Septorhinoplasty: Help with Swelling 11 Days Post-op? (photo)

I had an open septorhinoplasty 11 days ago. I know it is very normal to still be very swollen, and continue to be swollen for up to a year. I just wanted to know if there are any things I can do to help the swelling go down. Should I still be sleeping with my head elevated on three pillows? What about icing my nose? Any tips? And my nose is very runny, should I tell my ps?

Doctor Answers 5

Medications help with swelling after rhinoplasty

Hi Nosegirl1990;

Eleven days after rhinoplasty is not long for the nose healing period.  Yes, it can be swollen for up to a year, but the fact is, generally, at three months, 90% of the result is in.  100 days is the magic number for all surgeries in the body, whether it is heart surgery, lung surgery, hernia surgery, or rhinoplasty.

With response to your question on what you can do to help reduce swelling, yes, it is helpful if your head is a bit elevated.  There is not much else you can do except to take medications that your doctor may prescribe.  A short course of "cortisone" or steroids may be indicated. 

The thing to do now is to go back and visit the cosmetic surgeon and have him check you out.  He will look inside the nose after he has anesthetized it and will have a good chance to feel, observe and check all aspects.  If your nose is runny, there should be a reason for that, and he will be able to help you.

Frequent postoperative visits are always advisable.  I am sure your doctor wants you to come in if you have any questions.  Good postoperative care is as important as good surgical technique.  

Robert Kotler, MD, FACS
Original cast member, Doctor 90210

Beverly Hills Facial Plastic Surgeon
4.8 out of 5 stars 85 reviews

Septorhinoplasty: Help with Swelling 11 Days Post-op?

Return to your surgeon for closer follow up and MORE post operative guidelines to care and healing....

Darryl J. Blinski, MD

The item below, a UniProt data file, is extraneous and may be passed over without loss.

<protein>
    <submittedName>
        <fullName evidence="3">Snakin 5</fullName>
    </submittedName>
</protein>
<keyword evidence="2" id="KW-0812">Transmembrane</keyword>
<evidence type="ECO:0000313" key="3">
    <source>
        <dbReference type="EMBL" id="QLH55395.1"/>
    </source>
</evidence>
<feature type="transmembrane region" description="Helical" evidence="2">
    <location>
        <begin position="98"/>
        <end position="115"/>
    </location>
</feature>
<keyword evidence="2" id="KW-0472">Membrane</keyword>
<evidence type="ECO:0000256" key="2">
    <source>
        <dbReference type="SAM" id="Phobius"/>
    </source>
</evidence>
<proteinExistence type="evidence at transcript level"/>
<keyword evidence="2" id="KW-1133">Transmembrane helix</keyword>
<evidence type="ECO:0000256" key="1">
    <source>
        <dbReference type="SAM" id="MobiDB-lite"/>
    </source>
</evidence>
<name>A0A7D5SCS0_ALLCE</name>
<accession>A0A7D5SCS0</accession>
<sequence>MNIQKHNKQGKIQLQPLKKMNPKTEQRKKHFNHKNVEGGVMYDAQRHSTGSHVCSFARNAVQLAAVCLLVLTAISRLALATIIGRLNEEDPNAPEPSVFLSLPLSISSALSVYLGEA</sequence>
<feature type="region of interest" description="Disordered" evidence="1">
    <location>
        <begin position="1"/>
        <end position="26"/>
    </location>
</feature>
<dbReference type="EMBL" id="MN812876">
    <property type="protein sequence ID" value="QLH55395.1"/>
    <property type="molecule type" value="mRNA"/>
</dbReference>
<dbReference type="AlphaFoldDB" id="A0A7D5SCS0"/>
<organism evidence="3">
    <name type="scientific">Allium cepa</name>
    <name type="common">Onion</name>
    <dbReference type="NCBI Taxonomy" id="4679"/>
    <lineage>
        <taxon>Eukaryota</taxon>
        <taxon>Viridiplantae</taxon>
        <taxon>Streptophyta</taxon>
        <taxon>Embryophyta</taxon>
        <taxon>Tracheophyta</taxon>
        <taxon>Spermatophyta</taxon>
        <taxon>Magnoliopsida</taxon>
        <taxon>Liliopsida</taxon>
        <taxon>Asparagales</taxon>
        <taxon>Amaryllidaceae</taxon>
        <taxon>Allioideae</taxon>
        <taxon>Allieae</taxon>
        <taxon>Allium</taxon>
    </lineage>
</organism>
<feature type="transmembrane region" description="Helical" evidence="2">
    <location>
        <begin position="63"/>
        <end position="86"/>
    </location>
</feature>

Miami Plastic Surgeon
4.6 out of 5 stars 173 reviews

Swelling following septorhinoplasty

Keeping your head elevated while sleeping is generally recommended to help minimize swelling. Refraining from bending over also helps, in addition to taking it easy during your initial recovery. Overexerting yourself too soon can also lead to swelling. I would recommend following up with your surgeon regarding any additional concerns, as they know the details of your procedure and exactly what was performed. I hope this helps, and I wish you the best of luck.  

Paul S. Nassif, MD
Beverly Hills Facial Plastic Surgeon
4.7 out of 5 stars 47 reviews

Septorhinoplasty: Help with Swelling 11 Days Post-op?

Dear NoseGirl.

Thank you for your question and photos.  Every surgeon is different, but I take off the tape at one week.  Your surgeon may be leaving the tape longer to hold cartilage in place.  The tape will keep the tip swollen longer, but may be necessary depending on how your surgeon stabilized the cartilage.  I would keep sleeping with head and back elevated, like in a recliner, and avoid vigorous activities that get yout blood pressure up, or bending over, getting the blood pressure to the face higher.

best wishes,

Pablo Prichard, MD

Pablo Prichard, MD
Phoenix Plastic Surgeon
5.0 out of 5 stars 47 reviews

Minimizing swelling after rhinoplasty


Thank you for the question and the photos.  Congratulations in making the leap to undergo a rhinoplasty.  Time is perhaps the biggest factor for swelling to improve.  I think you are on the right track in terms of keeping your head elevated.  I think ice can help early on but you will want to follow your plastic surgeons instructions on that one as each plastic surgeon likes to do things differently.  A runny nose early after a rhinoplasty procedure is not uncommon either.

All the best,

Dr. Remus Repta

Remus Repta, MD
Scottsdale Plastic Surgeon
4.9 out of 5 stars 162 reviews

These answers are for educational purposes and should not be relied upon as a substitute for medical advice you may receive from your physician. If you have a medical emergency, please call 911. These answers do not constitute or initiate a patient/doctor relationship.